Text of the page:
I will be a dedicated champion for our schools. No matter who is in government, I will fight for new buildings and funding. It is an indictment of Craig Whittaker's time as our MP, that following five years in Parliament, during which he sat on Education Select Committee, both Calder and Todmorden High schools were denied funding. He spoke in Parliament about our schools just once in the two years prior to the recent decision on Priority School Building money. He supported his government in withdrawing building schools for the future funds even though he knew both schools had bids in. His recent protestations weren't so much closing the stable door after the horse had bolted but knocking the stable down, leaving it unattended for 5 years, then complaining there is no horse there.
Alisdair Calder McGregor (LD): The failure to improve school buildings in Calderdale is a scandal which goes back many years. While I'm very pleased that Cragg Vale Junior & Infants School has been targeted as a recipient of building funds in this parliament, both Todmorden & Calder High Schools need to be upgraded by direct government funding in the next parliament.
I am absolutely confident that as your MP I would be able to effectively make the case for investment in these schools which the current and previous MPs have failed to secure as part of the £27bn next generation school building fund that is expected in financial year 2016-17.
The one thing I will absolutely not accept is any kind of PFI deal for the rebuilding of the schools. I used to work on Labour's Building Schools for the Future project, and I know full well that the PFI deals involved in building those schools are a crippling long-term burden to the school budget in the same way as the PFI on Calderdale Hospital is crippling to healthcare funding.
Paul Rogan (UKIP): Very confident. Funds released from scrapping HS2 would be used to regenerate the North by investing in the North.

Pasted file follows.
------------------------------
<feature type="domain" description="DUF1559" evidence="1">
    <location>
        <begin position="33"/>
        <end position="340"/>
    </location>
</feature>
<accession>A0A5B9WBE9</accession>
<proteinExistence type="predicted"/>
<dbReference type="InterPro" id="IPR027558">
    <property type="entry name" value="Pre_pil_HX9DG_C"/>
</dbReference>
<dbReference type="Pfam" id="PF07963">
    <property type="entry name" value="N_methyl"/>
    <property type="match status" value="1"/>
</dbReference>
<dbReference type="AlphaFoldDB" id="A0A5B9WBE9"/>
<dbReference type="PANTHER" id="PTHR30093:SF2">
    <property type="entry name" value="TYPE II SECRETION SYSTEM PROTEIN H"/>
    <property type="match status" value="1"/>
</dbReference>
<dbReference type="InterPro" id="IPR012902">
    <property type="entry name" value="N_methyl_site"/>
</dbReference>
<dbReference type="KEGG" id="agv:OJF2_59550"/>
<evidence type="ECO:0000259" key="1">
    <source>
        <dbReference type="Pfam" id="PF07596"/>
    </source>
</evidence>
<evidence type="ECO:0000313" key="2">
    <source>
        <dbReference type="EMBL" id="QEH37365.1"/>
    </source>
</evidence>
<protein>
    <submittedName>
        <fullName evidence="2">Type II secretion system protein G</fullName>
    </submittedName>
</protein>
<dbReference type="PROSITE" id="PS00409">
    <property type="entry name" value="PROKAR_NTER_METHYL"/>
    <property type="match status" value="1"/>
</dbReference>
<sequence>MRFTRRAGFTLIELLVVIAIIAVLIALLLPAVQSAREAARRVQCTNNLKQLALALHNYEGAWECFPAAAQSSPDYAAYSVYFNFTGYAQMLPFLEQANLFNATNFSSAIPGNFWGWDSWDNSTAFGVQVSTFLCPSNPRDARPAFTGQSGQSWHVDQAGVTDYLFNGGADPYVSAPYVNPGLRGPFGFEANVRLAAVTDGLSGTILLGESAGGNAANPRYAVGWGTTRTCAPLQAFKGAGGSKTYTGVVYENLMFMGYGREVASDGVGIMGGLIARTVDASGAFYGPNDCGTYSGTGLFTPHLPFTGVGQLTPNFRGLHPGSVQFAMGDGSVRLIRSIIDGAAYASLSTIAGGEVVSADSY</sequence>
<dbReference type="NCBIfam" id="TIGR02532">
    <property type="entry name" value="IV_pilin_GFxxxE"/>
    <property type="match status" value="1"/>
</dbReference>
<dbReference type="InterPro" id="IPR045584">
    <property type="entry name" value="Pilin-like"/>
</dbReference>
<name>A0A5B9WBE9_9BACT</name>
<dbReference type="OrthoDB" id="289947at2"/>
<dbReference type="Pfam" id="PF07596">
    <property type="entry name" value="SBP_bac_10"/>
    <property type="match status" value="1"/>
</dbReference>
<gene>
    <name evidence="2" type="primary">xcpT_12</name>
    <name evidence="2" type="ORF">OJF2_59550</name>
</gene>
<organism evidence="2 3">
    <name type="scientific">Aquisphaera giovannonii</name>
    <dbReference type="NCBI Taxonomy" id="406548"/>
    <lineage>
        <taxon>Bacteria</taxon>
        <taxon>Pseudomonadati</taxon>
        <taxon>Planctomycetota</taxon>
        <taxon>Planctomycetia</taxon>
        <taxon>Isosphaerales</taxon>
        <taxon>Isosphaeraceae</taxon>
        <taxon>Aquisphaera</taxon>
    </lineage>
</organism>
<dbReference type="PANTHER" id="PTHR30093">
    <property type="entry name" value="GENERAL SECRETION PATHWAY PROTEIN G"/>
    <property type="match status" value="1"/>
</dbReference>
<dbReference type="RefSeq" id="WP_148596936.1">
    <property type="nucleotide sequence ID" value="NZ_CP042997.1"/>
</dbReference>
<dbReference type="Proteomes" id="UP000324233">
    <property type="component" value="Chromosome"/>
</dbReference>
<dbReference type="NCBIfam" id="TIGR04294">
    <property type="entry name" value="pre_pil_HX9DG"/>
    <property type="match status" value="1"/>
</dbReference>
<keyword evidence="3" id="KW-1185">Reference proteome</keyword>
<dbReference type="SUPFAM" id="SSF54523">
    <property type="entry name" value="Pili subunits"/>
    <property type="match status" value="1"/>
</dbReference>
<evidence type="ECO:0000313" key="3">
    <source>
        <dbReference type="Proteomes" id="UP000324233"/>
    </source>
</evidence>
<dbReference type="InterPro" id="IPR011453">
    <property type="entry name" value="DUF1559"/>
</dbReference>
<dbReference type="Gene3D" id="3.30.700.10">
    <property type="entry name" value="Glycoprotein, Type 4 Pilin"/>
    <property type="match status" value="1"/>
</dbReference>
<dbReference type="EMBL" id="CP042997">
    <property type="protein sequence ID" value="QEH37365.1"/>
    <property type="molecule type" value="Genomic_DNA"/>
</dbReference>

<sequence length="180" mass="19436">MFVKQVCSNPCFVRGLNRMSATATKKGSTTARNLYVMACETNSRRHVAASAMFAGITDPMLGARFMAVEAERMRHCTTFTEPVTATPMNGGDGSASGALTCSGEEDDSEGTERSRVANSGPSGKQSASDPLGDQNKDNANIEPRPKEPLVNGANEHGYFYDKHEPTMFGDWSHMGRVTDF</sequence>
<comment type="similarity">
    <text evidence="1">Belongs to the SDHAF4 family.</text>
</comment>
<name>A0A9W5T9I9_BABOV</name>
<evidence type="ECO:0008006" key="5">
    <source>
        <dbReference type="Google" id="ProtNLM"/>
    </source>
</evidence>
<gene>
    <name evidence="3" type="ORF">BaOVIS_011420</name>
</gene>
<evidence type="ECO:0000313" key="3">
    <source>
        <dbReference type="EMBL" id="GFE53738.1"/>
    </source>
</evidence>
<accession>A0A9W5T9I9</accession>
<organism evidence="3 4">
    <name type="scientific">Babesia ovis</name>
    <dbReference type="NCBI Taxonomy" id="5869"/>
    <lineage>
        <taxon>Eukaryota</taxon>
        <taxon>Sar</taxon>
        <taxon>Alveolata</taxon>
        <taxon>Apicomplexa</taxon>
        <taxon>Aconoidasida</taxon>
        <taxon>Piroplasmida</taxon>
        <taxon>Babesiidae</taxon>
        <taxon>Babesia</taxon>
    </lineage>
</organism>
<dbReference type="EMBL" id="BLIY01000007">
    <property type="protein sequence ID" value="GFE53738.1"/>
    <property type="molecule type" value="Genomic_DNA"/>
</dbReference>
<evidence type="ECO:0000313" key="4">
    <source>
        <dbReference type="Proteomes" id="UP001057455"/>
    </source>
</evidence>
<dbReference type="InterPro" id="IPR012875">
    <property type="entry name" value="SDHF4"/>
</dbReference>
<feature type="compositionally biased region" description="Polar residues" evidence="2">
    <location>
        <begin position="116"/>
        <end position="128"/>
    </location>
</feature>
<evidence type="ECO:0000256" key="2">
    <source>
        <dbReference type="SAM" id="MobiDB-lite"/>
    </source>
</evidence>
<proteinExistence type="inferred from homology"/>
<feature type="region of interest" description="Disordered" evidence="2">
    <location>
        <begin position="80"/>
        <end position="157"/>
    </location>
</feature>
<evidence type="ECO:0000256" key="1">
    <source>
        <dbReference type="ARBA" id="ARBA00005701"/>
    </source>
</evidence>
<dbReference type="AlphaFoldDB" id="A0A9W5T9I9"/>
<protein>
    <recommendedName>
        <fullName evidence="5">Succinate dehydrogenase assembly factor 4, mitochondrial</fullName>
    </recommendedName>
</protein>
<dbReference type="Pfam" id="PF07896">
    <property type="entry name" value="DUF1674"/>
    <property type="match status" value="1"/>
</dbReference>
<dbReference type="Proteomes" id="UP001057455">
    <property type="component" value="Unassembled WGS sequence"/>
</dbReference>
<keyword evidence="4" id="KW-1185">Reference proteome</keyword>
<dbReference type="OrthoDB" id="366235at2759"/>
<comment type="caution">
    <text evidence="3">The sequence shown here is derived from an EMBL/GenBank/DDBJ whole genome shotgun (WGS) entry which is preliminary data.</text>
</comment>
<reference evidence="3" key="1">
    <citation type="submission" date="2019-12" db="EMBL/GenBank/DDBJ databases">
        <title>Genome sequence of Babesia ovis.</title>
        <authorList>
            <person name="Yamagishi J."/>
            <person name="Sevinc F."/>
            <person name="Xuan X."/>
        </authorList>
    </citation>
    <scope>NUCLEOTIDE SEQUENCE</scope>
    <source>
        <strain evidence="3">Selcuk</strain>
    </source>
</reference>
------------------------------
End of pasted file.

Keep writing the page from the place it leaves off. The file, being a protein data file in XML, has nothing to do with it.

Jenny Shepherd (G): The Green Party sees free schools as gimmicks which divert funding from the real challenge: ensuring that all children can go to a good local school, with qualified teachers and good facilities.
The Green Party is not going to be part of any government after this election - we are not willing to enter any form of coalition, but as part of an already-established anti-austerity Parliamentary alliance with the SNP and Plaid Cymru , we are prepared to enter a supply and confidence agreement with a minority Labour government.
Since the Labour Party seems to have very similar view of free schools and the waste of public money they represent, I'd say there's a good chance that a minority Labour government with the conditional "supply and confidence" support of the Green /SNP /Plaid Cymru anti-austerity parliamentary alliance, would fund the rebuilding of our high schools out of public money - and not out of any kind of PFI deal.
Rod Sutcliffe (YF): The value of education is immeasurable, both for its life enhancing qualities at a personal level and for the development of our economy and for our future. Investment in education (perhaps even more so than our health service) is vital for our young people and in the future of Yorkshire. Yorkshire First in a Yorkshire parliament would have strong influence to ensure that school buildings were fit for purpose and promoted the best education. I cannot be confident that this will happen while the power lies in Westminster.
Craig Whittaker (C): I was bitterly disappointed that neither Todmorden High nor Calder High were allocated funding under PSBP2 and I have continued to lobby the Prime Minister, Secretary of State for Education and those civil servants involved with the process over the last few weeks. I managed to secure a one off inquiry by the Education Select Committee into the PSBP2 which was held on March 18th, as well as an adjournment debate held on March 9th. I am still speaking to Cabinet members and senior civil servants in the DfE in relation to this issue on a daily basis and I will continue to highlight the need for money for these schools with the Prime Minister and senior members of Government.
I would also add that the previous Labour MP for the Calder Valley failed to secure any money for these schools during the 13 years when she was an MP and the schools never qualified under the Labour's BSF programme.